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New Podcast Tackles The Question of What is “Home”

Diaspora is a term used to describe populations of people whose origin lies in a separate geographic locale. A mass exodus of people from their indigenous origins. Diaspora tells everyone who leaves their homeland through war, famine, geological disaster, or a search for new opportunities.

A new podcast by the Toronto-based Zoryan Institute is taking a deep dive into the stories of diaspora, their diverse and shared experiences of living away from, and returning to, their homelands. The 6 episode series connects with people who had to leave their homes and tells their stories in a format readily available and understandable to all audiences.

“We would talk about these things in the office[genocide, human rights, diaspora homeland relations], and one day we were thinking, wouldn’t it be great if we were able to share this on a broader platform,” says Dispersion Podcast Host Jen Haddow. “These issues are not things of the past. They are very much in our future and our lives these days.”

The podcast tackles the question of what is ‘home.’ Navigating the concept of ‘home’ can have dramatically different interpretations depending on who you ask and what life experiences they’ve had. Each episode looks to answer a different perspective of that question. Guests were explicitly chosen for each episode, but which ones were something the group debated vigorously, says Haddow, tackling with the idea of a more academic focus. In the pursuit of ensuring the accessibility remained for each episode, they found guests who were just everyday people, someone who could be your neighbour.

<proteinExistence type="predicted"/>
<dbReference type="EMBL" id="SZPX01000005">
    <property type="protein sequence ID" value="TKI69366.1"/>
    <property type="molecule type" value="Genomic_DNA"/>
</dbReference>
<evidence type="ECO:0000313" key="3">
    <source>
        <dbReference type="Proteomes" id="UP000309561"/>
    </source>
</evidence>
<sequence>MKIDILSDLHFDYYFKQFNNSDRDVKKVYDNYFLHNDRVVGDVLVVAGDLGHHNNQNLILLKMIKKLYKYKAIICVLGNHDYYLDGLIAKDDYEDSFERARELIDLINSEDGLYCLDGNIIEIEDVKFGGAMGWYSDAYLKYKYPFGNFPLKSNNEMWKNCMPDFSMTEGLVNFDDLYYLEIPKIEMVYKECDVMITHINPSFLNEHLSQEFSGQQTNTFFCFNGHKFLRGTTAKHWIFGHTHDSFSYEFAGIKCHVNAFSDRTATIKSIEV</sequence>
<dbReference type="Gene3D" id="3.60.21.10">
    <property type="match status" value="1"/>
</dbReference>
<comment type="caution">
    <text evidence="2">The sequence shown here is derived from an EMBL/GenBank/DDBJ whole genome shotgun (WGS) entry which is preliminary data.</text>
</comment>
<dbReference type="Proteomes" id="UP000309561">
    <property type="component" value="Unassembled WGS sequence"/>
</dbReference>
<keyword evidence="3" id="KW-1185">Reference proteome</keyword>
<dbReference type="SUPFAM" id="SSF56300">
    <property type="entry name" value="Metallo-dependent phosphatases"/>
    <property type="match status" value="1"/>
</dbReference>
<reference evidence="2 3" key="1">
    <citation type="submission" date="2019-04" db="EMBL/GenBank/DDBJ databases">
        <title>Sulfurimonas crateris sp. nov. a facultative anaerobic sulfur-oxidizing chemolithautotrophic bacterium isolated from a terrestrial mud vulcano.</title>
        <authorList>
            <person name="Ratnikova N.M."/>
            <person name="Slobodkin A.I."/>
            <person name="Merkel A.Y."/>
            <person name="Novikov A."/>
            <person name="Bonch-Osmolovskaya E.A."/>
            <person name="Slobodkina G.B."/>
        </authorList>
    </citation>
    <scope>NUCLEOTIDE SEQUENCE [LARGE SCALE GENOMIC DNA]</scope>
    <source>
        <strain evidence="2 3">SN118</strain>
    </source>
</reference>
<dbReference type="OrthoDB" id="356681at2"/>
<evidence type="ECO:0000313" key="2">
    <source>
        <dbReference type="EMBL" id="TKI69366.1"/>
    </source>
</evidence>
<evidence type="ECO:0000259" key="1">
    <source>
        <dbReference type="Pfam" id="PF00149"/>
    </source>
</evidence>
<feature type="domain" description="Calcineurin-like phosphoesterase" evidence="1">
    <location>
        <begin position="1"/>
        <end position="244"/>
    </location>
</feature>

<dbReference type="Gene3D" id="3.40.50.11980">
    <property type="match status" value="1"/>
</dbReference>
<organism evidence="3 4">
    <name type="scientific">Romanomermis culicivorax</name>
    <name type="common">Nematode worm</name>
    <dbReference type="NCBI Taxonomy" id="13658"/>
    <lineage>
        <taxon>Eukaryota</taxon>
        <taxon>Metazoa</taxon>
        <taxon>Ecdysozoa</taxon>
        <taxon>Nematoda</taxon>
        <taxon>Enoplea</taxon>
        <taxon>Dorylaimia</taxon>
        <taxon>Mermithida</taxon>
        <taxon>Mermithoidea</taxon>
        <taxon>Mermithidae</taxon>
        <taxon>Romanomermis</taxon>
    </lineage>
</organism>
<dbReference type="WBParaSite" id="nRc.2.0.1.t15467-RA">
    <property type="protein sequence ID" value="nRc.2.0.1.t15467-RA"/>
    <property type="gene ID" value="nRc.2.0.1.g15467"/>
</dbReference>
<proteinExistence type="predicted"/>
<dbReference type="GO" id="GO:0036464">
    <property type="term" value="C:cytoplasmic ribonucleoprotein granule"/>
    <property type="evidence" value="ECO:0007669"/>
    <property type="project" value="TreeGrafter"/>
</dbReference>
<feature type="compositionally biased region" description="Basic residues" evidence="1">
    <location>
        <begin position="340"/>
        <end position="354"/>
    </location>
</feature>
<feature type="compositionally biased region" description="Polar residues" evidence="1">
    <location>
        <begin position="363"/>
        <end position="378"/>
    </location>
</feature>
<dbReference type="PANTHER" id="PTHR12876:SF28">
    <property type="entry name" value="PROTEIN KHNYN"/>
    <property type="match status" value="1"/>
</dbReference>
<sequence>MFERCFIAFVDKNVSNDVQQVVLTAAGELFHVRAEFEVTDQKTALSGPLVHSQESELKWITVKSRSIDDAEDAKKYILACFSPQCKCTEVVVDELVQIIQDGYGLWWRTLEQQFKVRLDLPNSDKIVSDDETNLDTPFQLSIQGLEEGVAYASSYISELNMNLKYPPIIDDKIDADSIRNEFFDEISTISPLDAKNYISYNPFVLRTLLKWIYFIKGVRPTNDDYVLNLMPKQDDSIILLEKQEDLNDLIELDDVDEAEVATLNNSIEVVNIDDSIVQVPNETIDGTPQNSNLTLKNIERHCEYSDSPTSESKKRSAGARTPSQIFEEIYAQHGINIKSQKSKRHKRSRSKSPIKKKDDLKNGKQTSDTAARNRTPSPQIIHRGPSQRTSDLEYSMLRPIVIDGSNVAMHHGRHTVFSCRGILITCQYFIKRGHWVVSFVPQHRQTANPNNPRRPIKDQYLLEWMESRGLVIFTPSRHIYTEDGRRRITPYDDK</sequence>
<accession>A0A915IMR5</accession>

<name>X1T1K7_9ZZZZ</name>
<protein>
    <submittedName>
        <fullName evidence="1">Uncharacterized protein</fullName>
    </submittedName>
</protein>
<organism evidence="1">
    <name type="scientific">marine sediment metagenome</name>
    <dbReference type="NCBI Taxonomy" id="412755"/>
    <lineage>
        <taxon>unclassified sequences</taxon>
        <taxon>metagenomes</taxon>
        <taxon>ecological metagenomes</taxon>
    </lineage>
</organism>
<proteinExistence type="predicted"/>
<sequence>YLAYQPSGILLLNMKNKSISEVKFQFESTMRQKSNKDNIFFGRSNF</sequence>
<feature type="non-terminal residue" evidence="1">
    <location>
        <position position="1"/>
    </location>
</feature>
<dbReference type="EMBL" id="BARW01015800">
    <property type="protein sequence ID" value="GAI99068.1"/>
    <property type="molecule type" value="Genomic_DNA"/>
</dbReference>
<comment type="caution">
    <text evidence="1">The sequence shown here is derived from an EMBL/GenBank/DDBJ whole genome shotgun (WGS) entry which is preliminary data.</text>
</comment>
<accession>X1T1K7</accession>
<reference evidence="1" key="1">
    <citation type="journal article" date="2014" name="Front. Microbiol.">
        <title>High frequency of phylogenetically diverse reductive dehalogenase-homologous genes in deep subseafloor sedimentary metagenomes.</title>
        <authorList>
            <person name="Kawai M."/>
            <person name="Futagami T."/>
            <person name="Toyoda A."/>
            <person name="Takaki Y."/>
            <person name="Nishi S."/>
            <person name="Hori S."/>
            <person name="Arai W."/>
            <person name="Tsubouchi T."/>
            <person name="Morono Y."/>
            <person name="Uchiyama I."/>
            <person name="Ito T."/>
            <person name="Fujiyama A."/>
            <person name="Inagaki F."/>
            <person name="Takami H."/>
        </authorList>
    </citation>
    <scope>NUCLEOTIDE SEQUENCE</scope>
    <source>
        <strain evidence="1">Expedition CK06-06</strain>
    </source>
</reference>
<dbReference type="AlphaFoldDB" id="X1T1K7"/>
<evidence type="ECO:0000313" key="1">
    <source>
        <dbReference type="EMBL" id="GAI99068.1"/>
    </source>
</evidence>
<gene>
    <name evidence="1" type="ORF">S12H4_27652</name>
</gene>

With the robust network cultivated by the Zoryan Institute over the years, the podcast had access to academics who have gone through the Genocide and Human Rights University program, the wider network, and individuals related to the institute representing a diaspora community. Each episode features two fantastic guests, sometimes strangers from other sides of Canada, to answer the same questions, realizing they had shared experiences. This was a core aspect the podcast sought to articulate.

“All of these episodes are with people who identify as Canadian or reside in Canada. We kept it to a Canadian context because of Canada’s unique multicultural diverse approach,” says Haddow. ” We wanted to identify the similarities in experiences between very different diaspora communities. Take two, the Ethiopian and Ukrainian diaspora. On paper, you might think, I’m sure they have nothing in common, very different geographic locations, cultures, food, and language. But when you get two people from those diasporas, or any two, and get them in a room, and you start having these conversations, you have amazing moments.”

She adds that the podcast can challenge the stereotypes and discrimination many diaspora communities face in Canada and worldwide while building relationships and bringing people together.

The podcast is one of the latest in many projects by the Zoryan Institute. The institute seeks to raise awareness of genocide, human rights, and diaspora homeland relations through vigorous research, documentation, seminars, tools, and journals. With the 40th anniversary of the institute and the 30th of the journal, there is a lot in the works for 2022.

Dispersion Podcast

– Ryan Funk, U Multicultural

Disclaimer: The views and opinions expressed in this article are those of the authors and do not necessarily reflect the official policy or position of U Multicultural.

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